Will 32GB RAM have noticeable benefit compared to 16GB? Reason I'm asking is that I've just built a new PC: 3770K, 32GB RAM, SSD for OS and programs, SSD for scratch, Caviar Black for storage, etc but unfortunately Windows 7 Home Premium only allows 16GB RAM! I have Windows 8 Pro which I could install giving me access to full 32GB but only really want to do this if 32GB will offer tangible benefit to Photoshop.
Would love to hear from those that actually have upgraded from 16GB to 32GB. Thx!
In response to Curt: Large multi-layer TIFFs. Several images open at one time. Several iterations of filters which take several seconds to run each. 60 history states saved. 1 hour editing per image. Hopefully that gives you some idea.
I would say so. My last workstation, up through September, had 16 GB RAM. My replacement has 48 GB.
With an SSD on the job for scratch disk usage, you won't feel it "go virtual" nearly as much (I have an SSD array), but having gobs of spare RAM means you can do reeeeally big stuff and the system just takes it in stride.
I don't know whether you can use it, but if you have a choice I recommend ECC RAM, as it will correct errors or at least let you know (through the BIOS) if there's an uncorrectable one. I would never have another system without ECC myself. EDIT: I see you already have the RAM. Never mind.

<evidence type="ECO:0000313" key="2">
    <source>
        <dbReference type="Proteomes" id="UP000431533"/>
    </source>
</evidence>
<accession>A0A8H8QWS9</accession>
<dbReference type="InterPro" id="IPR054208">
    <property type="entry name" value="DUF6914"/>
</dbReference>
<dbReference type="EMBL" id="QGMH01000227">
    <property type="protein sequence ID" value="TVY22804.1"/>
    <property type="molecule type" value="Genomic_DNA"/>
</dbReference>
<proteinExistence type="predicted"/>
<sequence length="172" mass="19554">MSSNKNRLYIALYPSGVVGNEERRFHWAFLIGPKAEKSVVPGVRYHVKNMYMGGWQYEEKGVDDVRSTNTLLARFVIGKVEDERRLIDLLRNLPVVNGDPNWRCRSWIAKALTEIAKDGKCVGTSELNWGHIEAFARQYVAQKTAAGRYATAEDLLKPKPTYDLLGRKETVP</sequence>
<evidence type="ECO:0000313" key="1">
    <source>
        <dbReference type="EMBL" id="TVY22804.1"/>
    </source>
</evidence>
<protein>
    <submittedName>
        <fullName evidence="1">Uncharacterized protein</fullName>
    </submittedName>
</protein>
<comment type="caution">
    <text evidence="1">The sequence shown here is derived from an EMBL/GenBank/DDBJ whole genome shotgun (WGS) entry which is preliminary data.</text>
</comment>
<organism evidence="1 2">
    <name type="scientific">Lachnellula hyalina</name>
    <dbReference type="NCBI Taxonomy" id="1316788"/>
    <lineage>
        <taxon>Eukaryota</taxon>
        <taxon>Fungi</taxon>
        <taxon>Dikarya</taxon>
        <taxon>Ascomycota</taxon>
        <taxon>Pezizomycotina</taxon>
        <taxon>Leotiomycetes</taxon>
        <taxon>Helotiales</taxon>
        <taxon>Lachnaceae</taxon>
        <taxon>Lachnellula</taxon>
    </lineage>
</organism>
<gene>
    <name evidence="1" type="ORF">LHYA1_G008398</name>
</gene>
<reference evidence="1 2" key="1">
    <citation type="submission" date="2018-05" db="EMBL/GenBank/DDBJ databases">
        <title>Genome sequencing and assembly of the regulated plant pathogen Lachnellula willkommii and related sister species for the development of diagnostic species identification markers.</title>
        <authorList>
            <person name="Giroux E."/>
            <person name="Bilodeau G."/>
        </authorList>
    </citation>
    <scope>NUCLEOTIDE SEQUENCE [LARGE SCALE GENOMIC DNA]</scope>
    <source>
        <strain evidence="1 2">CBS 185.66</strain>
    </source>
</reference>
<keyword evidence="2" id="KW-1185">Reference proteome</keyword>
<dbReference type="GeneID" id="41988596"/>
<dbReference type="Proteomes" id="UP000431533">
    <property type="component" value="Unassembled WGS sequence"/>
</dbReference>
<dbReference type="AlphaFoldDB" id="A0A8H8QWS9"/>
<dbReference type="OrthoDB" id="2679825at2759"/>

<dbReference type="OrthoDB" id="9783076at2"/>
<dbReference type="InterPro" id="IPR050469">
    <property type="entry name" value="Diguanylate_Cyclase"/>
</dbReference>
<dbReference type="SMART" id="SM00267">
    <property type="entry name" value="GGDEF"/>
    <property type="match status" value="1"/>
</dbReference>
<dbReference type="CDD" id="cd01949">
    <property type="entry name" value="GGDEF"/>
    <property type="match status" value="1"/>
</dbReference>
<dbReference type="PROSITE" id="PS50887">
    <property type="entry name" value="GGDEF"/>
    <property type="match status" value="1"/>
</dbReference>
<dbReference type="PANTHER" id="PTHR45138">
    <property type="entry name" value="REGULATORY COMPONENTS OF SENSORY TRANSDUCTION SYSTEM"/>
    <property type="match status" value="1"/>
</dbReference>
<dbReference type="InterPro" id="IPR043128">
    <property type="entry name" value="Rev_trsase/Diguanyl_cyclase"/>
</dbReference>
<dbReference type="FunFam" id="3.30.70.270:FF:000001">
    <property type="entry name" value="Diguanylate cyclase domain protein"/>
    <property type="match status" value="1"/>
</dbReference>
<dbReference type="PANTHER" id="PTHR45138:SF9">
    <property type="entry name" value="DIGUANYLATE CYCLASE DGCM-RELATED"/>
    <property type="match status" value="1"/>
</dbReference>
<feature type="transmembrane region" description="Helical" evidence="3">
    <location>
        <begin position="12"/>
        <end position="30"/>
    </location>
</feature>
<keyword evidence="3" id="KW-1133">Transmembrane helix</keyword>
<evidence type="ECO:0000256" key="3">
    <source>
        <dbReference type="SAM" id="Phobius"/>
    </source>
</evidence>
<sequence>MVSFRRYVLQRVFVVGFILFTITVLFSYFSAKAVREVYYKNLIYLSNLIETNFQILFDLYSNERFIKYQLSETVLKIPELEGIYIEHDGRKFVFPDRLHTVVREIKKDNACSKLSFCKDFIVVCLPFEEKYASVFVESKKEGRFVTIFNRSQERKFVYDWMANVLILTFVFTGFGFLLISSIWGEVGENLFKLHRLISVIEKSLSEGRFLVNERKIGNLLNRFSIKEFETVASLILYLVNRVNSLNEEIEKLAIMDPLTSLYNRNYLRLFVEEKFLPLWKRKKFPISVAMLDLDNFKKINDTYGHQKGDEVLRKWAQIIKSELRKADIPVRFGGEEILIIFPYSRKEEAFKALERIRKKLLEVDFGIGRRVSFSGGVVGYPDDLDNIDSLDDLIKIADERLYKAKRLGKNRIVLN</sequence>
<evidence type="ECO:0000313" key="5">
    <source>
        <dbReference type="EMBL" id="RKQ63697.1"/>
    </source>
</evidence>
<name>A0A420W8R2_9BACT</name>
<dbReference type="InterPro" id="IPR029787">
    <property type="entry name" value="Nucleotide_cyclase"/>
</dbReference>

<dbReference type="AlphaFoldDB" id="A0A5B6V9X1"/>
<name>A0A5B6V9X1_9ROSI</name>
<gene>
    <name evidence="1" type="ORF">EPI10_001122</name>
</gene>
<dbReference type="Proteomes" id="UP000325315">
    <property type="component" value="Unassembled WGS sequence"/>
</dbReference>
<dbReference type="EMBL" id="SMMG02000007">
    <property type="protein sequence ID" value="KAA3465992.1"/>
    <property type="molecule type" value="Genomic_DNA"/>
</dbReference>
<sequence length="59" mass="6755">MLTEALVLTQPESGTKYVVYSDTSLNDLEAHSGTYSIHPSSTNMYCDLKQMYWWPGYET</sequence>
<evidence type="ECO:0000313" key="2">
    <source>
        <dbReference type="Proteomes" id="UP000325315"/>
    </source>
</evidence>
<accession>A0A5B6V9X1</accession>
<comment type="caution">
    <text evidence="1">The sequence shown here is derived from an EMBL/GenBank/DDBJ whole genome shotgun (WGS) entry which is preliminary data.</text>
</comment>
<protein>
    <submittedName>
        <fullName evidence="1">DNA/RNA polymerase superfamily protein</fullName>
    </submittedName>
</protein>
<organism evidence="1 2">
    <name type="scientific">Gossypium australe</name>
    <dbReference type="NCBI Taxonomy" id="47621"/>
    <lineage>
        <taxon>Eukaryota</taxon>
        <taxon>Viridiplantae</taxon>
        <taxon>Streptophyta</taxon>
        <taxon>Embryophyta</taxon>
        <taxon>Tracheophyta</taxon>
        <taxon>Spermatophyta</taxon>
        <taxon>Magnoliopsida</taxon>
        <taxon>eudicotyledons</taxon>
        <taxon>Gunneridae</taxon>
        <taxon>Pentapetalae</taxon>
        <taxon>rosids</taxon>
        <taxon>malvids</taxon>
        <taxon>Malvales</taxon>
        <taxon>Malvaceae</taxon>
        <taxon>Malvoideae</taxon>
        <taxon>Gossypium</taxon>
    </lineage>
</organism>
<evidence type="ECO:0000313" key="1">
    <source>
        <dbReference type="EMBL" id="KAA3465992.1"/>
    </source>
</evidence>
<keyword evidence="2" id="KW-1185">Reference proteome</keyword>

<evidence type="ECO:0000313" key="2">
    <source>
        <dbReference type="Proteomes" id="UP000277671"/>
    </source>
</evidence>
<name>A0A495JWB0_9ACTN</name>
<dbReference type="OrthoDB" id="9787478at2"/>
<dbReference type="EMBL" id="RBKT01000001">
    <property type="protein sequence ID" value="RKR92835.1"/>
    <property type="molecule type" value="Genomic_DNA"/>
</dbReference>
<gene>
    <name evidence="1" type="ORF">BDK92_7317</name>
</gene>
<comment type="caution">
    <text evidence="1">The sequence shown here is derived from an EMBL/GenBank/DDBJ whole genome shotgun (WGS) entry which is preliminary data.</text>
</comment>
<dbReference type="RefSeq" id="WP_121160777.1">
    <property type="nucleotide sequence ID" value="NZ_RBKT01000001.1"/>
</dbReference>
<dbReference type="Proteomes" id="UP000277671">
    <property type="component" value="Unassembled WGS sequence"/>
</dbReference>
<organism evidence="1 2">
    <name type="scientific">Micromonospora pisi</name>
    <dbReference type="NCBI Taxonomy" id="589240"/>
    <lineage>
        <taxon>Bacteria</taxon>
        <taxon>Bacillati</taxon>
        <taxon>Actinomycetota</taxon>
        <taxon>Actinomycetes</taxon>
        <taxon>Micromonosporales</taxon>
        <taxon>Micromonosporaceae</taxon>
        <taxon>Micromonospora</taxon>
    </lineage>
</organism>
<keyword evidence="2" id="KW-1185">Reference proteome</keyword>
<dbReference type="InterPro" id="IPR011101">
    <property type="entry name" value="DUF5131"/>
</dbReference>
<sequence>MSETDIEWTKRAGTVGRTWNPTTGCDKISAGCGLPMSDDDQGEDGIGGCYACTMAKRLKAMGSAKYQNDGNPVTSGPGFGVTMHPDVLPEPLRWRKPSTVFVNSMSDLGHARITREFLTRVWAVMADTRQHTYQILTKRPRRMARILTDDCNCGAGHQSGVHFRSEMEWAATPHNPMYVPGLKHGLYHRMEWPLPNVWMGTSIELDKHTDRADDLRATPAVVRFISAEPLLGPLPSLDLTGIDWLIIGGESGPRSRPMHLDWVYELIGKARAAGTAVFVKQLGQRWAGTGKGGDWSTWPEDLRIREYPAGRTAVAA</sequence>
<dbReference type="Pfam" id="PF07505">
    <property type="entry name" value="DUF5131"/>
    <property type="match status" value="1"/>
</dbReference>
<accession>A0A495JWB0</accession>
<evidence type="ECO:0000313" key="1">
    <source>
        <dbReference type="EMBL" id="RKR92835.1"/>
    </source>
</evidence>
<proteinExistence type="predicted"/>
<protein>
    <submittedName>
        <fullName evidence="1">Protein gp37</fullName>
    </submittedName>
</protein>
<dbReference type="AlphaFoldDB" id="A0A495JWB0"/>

P.S., I keep 100 History states.
By the way, Windows 8 isn't mature yet, so you might take on new problems by upgrading.
Can you upgrade your Windows 7 still via Windows Anytime Upgrade. I would recommend that rather than moving to Windows 8, to be honest.
Just expanding this a little then...
I've been using Windows 8 on my laptop for several months and whilst I prefer Windows 7 interface (no question), Windows 8 has been fine as far as performance is concerned. Whilst not ideal I could probably handle it on my desktop!
Anyone out there installed Windows 8 and had any issues with CS6, LR or associated plugins? Everything else I use my desktop for should be fine, with the possible exception of my printer (which actually does have W8 drivers out so fingers crossed).
I fully understand not wanting to spend more money, but Windows 8 is really that bad that you might want to consider it.
I'm a career software engineer and an incurable technophile, and as such I've always been an early adopter.
I have been running every preview version of Windows 8 in virtual machines, and I presently have the Windows 8 Enterprise release running that way, but I refuse to upgrade my host workstation from Windows 7 Ultimate simply because Windows 8 represents a tangible reduction in usability. And you should know I've written the book on this (literally ).